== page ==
House lawmakers yesterday passed a bill that contains a provision giving Americans a little more control over their retirement fates. It is part of the Small Business Jobs Act, passed by the Senate earlier this month. President Barack Obama is expected to sign it into law on Monday.
The legislation provides Americans with "much needed flexibility to tailor the level of guaranteed income to fit their needs in retirement," says Thomas Bartell, chairman of Americans for Secure Retirement, a coalition of more than 70 organizations that works with policymakers to develop laws encouraging guaranteed sources of retirement income. (Yes, insurers are among their members, but so are a variety of other interests.)
The provision Bartell alludes to is a coup for his organization, and for investors who currently own or plan to buy deferred annuities. It comes at a time when stress levels about retirement planning run high.
Quick review of annuities
Deferred annuities are insurance products that enable you to invest unlimited amounts of after-tax money on a tax-deferred basis for a period of time, after which you can annuitize them when you're ready to retire. Annuitization converts a pile of money into a regular stream of income.
When you annuitize a deferred annuity, the payments are taxed on a pro rata basis, meaning that the earnings portion of the payment that grew tax-deferred is taxed as income, while the rest is considered a recovery of your capital. That is not taxed since you've already paid taxes on it. Follow me?
Lump-sum distributions from the annuity that are not annuitized, under current law, are taxed under an "income first" rule, meaning that "such distributions are fully taxable until all the gain in the contract has been withdrawn," says Bartell. Once the gain has been withdrawn, the owner can get his or her money back sans taxes.
What if a retiree only wants to annuitize a portion of the deferred annuity? "Under current law, there was some uncertainty whether the periodic annuity payments made pursuant to a partial annuitization were taxed under the income-first rule or the pro rata rule," Bartell says. "Obviously the pro rata rule is more favorable, so the possibility that the income-first rule would apply made partial annuitizations unattractive."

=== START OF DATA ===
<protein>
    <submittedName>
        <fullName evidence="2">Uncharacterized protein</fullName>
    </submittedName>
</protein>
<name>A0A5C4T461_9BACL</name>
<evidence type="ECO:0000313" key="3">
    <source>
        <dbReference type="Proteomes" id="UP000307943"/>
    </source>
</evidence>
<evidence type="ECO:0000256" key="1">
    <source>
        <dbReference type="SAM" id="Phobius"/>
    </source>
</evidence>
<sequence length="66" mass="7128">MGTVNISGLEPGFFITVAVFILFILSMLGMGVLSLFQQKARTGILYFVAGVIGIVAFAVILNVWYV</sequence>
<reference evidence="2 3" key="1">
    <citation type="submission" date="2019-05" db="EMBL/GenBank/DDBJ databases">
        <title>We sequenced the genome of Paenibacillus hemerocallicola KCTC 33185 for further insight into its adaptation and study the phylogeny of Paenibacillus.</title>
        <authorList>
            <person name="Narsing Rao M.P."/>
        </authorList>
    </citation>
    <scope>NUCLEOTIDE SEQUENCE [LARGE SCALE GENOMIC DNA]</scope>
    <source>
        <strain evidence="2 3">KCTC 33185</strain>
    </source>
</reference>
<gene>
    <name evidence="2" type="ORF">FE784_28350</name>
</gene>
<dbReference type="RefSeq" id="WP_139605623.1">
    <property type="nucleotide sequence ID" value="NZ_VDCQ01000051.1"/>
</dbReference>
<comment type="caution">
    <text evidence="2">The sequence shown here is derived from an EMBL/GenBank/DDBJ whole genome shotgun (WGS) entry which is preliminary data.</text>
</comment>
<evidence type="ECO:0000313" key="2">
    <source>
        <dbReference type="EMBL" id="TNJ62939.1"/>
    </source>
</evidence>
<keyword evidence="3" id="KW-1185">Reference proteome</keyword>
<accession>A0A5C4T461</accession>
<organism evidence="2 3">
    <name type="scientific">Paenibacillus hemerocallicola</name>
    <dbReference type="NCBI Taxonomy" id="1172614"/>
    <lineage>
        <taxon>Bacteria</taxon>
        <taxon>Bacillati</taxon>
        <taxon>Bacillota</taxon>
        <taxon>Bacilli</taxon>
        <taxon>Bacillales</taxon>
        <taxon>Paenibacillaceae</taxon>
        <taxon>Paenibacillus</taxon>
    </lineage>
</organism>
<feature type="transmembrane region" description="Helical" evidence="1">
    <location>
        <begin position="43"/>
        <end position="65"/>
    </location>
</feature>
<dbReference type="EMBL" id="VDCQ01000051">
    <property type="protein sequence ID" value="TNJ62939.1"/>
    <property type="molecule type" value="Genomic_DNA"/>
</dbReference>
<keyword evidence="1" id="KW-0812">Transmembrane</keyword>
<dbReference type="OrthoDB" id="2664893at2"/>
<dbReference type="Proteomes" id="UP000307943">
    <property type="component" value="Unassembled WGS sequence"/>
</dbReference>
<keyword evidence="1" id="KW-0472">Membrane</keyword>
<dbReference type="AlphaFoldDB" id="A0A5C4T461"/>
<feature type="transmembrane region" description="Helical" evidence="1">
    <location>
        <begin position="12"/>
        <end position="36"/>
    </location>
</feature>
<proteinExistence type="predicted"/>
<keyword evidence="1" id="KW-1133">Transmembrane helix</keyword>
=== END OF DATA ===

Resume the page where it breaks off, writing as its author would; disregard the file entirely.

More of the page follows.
An example of the two scenarios
To help illustrate how this would affect retirees taking a distribution, Bartell provides this example:
"Assume that a 70-year-old male owns an individual deferred annuity with an account balance of $60,000. Assume further that his total after-tax premiums were $40,000. He wants to apply half of his account balance ($30,000) to produce a stream of fixed, periodic annuity payments that are guaranteed to continue for the longer of his life or 10 years. He wants to leave the remaining half of his account balance intact in case he has a cash emergency or to apply toward an income stream later. He takes these steps and begins receiving annuity payments of $200 per month.
"Under current law, it appears that the IRS position is that the income-first rule would apply. As a result, each $200 monthly payment he receives is fully taxable. Assuming he is in the 25 percent tax bracket, his net monthly payment would be $150. These monthly payments would continue to be fully taxable until all the gain in the contract was distributed. Although it is not entirely clear how this would be determined, it would take at least eight years of payments -- when the owner is age 78 -- before he would begin recovering any of his basis.
"Under the new law, the pro rata rule would apply to his annuity payments. As a result, only about $107 of each monthly payment would be taxable, and the rest would be tax-free as a return of basis. Assuming the same tax rate as above, his net monthly payment after taxes would be $173."
The new rules will apply to existing deferred annuities partially annuitized after Dec. 31 of this year, he says. And of course it will also apply to deferred annuities purchased and partially annuitized after that date.
As for whether annuities are the salve that will heal America's retirement income woes -- that's a whole 'nother topic for another time.
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